Slaves built Capitol steps where Obama will stand

January 17th, 2009 - 9:34 am ICT by IANS  

Barack ObamaSan Francisco/Washington, Jan 17 (DPA) There will be no shortage of potent moments when Barack Obama stands on the steps on the West Front of the US Capitol Jan 20 to be sworn in as the 44th president of the US.But few will match the poignancy of the fact that the first African-American president will be standing on a structure that was largely built by black slaves; that he will be sworn in using a Bible that was used by Abraham Lincoln, the martyred president who fought a Civil War to end slavery; or that he will be gazing down at the National Mall where Martin Luther King Jr inspired the civil-rights movement with his 1963 “I Have A Dream” speech.

“It closes the circle of history for African-Americans,” said Jesse Holland, author of the recent book, “Black Men Built the Capitol”, which documented the roles of slave labour in building the physical symbols of US democracy.

“The fact that you now have an African-American holding the highest office in the land - it doesn’t indicate that everything is perfect, but it’s a definite measure of success and improvement,” he said in an interview with DPA.

Holland found that slave labour was involved in virtually every phase of the construction of the White House and the Capitol, from quarrying the Virginia limestone used in the imposing edifice of the Capitol to working on interior features.

He notes that the National Mall, which is now a vast, grassy park filled monuments, government offices and museums, was for many years the site of numerous slave markets.

“Slavery was legal in the District of Columbia until President Abraham Lincoln abolished it in 1865,” he said. “Most of the early occupants of the White House were slave owners, so it’s tremendously symbolic that Obama will hold his office inside a building that was constructed by slaves.”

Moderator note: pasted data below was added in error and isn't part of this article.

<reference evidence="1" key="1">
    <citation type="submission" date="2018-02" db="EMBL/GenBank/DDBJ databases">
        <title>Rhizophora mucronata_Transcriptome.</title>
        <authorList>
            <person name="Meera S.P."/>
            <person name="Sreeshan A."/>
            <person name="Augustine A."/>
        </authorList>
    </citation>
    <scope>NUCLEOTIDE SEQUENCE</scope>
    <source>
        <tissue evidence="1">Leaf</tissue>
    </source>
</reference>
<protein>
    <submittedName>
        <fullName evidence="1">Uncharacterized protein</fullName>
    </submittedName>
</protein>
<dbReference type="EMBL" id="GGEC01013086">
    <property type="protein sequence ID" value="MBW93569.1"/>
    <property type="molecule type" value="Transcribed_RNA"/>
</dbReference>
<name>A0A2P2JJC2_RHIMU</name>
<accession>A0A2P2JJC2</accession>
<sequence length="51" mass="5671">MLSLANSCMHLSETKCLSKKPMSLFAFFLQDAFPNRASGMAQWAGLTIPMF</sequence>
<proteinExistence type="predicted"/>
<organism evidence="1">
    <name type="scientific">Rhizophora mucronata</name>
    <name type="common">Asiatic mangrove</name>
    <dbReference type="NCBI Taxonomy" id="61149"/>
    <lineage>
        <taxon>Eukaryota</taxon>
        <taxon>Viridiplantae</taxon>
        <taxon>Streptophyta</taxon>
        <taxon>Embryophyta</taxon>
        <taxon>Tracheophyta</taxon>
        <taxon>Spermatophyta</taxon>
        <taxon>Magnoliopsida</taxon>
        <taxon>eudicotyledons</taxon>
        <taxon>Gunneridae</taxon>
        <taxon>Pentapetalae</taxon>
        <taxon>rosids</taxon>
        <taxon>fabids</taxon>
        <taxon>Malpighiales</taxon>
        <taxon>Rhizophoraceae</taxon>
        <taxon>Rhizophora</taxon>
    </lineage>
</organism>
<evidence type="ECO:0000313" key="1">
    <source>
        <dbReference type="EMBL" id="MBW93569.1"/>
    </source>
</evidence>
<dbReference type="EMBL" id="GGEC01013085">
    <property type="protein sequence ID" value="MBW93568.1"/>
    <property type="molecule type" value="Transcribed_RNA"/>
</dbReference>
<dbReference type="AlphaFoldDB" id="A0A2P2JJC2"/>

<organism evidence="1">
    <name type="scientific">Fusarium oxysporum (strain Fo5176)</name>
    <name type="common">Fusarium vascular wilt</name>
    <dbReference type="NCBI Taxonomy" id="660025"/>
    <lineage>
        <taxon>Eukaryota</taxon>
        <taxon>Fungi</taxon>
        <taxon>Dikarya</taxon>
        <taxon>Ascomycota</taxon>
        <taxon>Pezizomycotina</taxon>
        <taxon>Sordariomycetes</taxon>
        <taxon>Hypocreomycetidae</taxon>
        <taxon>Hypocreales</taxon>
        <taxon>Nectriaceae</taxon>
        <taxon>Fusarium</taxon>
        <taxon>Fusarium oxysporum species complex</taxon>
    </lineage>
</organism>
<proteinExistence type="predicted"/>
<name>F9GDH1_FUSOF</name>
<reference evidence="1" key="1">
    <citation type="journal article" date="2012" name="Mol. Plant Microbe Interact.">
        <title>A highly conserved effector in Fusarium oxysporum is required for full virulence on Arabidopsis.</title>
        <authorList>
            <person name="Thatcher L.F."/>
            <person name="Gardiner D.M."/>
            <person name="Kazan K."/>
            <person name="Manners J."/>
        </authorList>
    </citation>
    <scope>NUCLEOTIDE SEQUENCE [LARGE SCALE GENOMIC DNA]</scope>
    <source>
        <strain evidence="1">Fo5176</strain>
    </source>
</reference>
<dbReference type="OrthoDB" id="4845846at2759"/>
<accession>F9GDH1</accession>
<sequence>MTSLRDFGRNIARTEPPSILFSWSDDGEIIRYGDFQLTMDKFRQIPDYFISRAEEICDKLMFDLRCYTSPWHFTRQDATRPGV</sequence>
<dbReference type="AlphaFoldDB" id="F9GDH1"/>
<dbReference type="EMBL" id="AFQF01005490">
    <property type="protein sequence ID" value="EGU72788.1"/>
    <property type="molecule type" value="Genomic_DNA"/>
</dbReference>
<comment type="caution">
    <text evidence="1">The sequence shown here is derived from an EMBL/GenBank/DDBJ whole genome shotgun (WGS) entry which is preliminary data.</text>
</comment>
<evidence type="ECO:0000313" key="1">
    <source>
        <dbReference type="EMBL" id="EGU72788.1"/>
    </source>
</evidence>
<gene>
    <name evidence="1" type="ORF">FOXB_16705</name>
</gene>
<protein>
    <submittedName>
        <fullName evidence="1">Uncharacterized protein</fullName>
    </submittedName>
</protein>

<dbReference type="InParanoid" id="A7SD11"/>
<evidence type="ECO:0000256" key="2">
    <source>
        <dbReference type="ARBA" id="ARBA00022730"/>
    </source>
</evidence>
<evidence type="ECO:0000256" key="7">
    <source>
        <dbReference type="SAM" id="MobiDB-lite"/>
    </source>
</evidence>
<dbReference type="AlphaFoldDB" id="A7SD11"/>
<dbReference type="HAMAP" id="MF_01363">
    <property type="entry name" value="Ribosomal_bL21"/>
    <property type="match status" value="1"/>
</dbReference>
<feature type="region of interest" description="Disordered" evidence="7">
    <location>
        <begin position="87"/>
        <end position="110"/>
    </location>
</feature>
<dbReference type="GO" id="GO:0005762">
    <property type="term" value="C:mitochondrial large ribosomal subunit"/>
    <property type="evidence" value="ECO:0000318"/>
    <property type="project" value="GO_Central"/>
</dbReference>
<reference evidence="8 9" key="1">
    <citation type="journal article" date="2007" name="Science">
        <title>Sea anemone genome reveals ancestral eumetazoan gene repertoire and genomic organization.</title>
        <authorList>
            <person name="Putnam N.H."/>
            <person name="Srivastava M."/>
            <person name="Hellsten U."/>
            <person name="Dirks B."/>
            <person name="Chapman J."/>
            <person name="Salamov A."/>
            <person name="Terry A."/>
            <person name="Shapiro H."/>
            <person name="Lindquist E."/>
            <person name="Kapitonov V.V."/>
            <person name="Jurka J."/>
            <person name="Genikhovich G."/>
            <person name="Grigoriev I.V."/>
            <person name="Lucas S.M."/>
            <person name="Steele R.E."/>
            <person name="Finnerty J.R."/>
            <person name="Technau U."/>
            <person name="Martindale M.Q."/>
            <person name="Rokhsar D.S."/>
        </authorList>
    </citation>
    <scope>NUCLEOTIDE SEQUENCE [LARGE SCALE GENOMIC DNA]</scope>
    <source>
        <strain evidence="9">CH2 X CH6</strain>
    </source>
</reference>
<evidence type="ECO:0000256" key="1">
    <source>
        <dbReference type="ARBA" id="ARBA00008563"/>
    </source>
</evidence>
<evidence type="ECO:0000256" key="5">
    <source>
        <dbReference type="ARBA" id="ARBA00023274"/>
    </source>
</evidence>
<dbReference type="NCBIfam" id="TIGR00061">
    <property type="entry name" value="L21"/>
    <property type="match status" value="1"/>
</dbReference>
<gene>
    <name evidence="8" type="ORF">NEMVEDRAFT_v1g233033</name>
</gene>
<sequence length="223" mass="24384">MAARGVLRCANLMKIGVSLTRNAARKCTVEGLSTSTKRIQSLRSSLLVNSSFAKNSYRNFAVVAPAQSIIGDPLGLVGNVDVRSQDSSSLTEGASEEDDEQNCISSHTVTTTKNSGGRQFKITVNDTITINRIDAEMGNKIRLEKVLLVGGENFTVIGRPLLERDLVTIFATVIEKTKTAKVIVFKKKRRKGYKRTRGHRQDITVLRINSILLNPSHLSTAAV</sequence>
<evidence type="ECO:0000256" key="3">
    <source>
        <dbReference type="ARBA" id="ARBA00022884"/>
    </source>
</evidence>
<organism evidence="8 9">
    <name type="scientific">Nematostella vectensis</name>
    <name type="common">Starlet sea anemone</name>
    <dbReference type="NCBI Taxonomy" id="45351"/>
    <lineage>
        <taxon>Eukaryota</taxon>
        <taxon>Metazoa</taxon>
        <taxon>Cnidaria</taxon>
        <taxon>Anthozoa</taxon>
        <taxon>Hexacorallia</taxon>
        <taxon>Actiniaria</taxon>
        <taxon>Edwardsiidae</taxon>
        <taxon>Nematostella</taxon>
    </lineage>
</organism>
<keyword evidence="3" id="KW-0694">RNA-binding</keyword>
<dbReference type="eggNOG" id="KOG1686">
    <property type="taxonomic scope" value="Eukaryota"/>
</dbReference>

Obama himself does not descend from a slave family, though his wife Michelle does. Obama’s black father was a Kenyan student in Hawaii, and genealogists have found that some ancestors on his white mother’s side were actually slave owners.

Nevertheless, on Jan 20 the colour of his skin will speak louder than his specific ancestry - symbolising the progress that African-Americans have made in a country that still enshrined legal segregation in some states less than 50 years ago.

Africans were mostly enslaved in America for some 250 years after they first started arriving in 1607. The Union victory in the US Civil War freed an estimated four million slaves by 1865, by which time they constituted some 10 percent of the entire country’s population.

But discrimination continued for more than 100 years as poll taxes, literacy tests and outright terrorism were all tools used to keep blacks from voting across the South. The one-time stronghold of slavery had a rigid system of apartheid, which subjected African- Americans to constant humiliation. Intimidation and lynchings were commonplace and mostly unprosecuted.

Despite the success of the civil rights movement, the black community continues to suffer from a lack of education and a paucity of economic opportunities. Blacks, who are 13 percent of the US population, suffer worse health and shorter life expectancy and account for 45 percent of the prison population.

The poverty rate among African-Americans is 24.5 percent, nearly twice the national rate and more than three times the poverty rate among non-Hispanic whites, according to US census figures.

Obama has acknowledged these difficulties, at the same time as he has challenged the black community to do more to fix its cultural problems and avoid wallowing in the stigma of victimhood. His ascension to power could provide a dramatic boost to those efforts.

“The potency of the moment will travel far beyond the precincts of blackness,” journalist Terence Samuel wrote on TheRoot.com, a website of black thought. “His success has been a repudiation of an ugly past and some absolution for our long and sinful racial history. That is an American story, and this is a different America.”

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